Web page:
Looking back this scene will take on an uneasy feeling, as we’ll know that Lew and Lucille are planning Linus’ death.  Whereas Linus will be actually turning over a new leaf, wanting to help these unfortunate people.  As it unfolds this first time we’re caught up in the humor that Lucille doesn’t realize the meaning of what she’s saying.  The comedy comes from the irony of what she’s saying about the bank and the money.  Linus nervously fiddles with the window controller, subconsciously wanting to get out.  Lucille smiles throughout the scene.  Because she’s more the mastermind of this ordeal there’s a feeling lurking beneath her warm exterior that Linus is a bad seed.

Throughout out this exchange we’ll briefly observe the truck cruising down the country road from through the grass and other foreground elements, obscuring our view.  As they pull into the farmyard we cut inside the house, watching the truck pull in from through a window.  When it comes to a stop we’ll see it in a reflection that distorts the image ever so slightly.

Here, we turn to page 17

Inside the home we’re entirely handheld.  There’s beautiful light streaming in through the windows.  Linus is more annoyed than tense – disarmed by Lew and Lucille.  He wants to get away, but not because he’s scared – it’s more like he’s trying to say goodbye to grandparents or something like that.  While there’s an innocence to what’s unfolding.  There’s a bit of unsteadiness as we’re observing it.  We feel something off-kilter.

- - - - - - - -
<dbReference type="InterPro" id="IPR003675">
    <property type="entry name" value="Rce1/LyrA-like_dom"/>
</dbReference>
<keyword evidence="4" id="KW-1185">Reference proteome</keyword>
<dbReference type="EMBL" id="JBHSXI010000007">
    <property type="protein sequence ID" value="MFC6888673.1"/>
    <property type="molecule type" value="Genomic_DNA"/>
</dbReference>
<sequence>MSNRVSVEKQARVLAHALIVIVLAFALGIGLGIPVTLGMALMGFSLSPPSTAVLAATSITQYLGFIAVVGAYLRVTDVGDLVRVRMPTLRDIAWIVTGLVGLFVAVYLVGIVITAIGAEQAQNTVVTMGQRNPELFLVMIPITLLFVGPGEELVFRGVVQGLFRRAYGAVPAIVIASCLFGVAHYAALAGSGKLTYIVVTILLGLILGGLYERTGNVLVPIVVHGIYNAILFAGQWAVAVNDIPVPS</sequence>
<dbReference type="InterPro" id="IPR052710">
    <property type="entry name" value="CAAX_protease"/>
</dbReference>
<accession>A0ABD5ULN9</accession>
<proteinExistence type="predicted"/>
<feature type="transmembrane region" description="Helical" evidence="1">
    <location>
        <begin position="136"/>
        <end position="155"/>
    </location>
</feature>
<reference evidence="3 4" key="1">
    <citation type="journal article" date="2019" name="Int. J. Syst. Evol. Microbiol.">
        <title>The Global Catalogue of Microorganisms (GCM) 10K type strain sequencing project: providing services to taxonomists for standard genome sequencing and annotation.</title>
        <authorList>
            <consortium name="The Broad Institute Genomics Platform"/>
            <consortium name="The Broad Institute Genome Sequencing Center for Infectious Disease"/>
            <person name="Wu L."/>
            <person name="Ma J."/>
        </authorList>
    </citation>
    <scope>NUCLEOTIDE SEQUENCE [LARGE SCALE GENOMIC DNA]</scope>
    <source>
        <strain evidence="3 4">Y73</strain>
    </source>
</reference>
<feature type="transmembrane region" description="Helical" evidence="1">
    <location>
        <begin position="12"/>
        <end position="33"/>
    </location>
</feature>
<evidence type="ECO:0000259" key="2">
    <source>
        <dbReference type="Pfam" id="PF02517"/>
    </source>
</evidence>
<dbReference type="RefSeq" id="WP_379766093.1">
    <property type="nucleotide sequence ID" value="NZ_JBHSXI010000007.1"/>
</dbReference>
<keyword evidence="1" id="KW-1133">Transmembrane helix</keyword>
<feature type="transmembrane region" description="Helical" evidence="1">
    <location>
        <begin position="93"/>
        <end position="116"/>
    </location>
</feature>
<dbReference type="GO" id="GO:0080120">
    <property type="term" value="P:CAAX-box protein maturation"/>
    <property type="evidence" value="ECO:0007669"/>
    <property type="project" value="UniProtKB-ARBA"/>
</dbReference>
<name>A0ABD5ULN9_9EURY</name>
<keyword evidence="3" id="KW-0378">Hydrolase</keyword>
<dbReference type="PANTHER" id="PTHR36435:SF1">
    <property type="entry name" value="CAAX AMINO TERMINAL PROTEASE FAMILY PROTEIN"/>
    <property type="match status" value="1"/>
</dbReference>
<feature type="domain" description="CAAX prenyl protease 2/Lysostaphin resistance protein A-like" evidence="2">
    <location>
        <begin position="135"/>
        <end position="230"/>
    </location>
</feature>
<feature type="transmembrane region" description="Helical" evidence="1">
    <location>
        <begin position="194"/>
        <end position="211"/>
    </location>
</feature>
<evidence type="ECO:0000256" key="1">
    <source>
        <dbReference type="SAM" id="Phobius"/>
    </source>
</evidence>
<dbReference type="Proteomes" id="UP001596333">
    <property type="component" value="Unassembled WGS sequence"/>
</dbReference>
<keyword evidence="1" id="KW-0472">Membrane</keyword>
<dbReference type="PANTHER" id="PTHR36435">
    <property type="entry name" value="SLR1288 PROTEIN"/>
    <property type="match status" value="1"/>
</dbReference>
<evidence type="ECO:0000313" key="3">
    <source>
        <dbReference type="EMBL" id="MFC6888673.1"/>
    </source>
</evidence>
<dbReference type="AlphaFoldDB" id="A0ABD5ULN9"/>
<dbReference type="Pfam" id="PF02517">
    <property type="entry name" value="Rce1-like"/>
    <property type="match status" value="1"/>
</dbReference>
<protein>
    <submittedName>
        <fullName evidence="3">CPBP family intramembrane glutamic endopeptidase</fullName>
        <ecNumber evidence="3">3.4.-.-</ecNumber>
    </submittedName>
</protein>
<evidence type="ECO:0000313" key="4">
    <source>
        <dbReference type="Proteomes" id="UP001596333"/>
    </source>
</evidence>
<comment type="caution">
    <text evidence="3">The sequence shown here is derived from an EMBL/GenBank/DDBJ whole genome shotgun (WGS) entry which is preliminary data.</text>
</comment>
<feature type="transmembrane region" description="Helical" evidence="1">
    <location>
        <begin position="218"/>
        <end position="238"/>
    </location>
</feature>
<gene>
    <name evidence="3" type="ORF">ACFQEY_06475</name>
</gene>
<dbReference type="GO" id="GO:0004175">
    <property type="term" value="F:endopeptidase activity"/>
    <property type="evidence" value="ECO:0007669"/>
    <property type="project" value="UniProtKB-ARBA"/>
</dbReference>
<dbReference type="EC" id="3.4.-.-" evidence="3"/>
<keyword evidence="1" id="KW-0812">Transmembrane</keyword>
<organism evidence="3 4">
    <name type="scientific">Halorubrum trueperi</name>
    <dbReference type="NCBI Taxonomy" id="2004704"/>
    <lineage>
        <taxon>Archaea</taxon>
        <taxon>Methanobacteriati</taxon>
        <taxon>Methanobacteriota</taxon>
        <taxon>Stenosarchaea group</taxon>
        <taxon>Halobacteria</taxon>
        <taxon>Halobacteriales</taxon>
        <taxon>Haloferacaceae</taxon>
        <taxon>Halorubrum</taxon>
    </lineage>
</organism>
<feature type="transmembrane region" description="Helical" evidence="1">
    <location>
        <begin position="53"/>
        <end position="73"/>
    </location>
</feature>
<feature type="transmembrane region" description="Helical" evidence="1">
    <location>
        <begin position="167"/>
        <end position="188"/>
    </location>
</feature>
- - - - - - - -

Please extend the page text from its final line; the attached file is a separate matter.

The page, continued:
Our angles are obscured by various foreground elements.  As they talk Linus notes several family photographs of Lew and Lucille.  When Linus takes a drink of lemonade we cut to a wider shot of the scene.

On page 18

We arrive at a general feeling of calm – still observing from this wider angle.  The camera is handheld while Lew and Lucille seem genuinely at ease – which they are as Linus is about to lose consciousness.  As Linus strolls into the bathroom our camera follows him to the door – which closes in our face.  We cut inside as he locks the door.  Then he checks the window, unlocks it and crawls outside.

Outside, we alternate between moving handheld behind and in front of Linus.  Just ahead is Lew’s truck.  Linus inches along.  As he gets closer to Lew’s truck we see him in the side view mirror.  We cut tight on the handle as he opens it, then inches inside.  From over his shoulder we watch Linus pull out the bag and gun.  Then he sticks two stacks of money into the glove compartment.  Like a true Robin Hood figure Linus believes in the goodness of what he’s doing.  Linus closes the door, careful not to make any noise.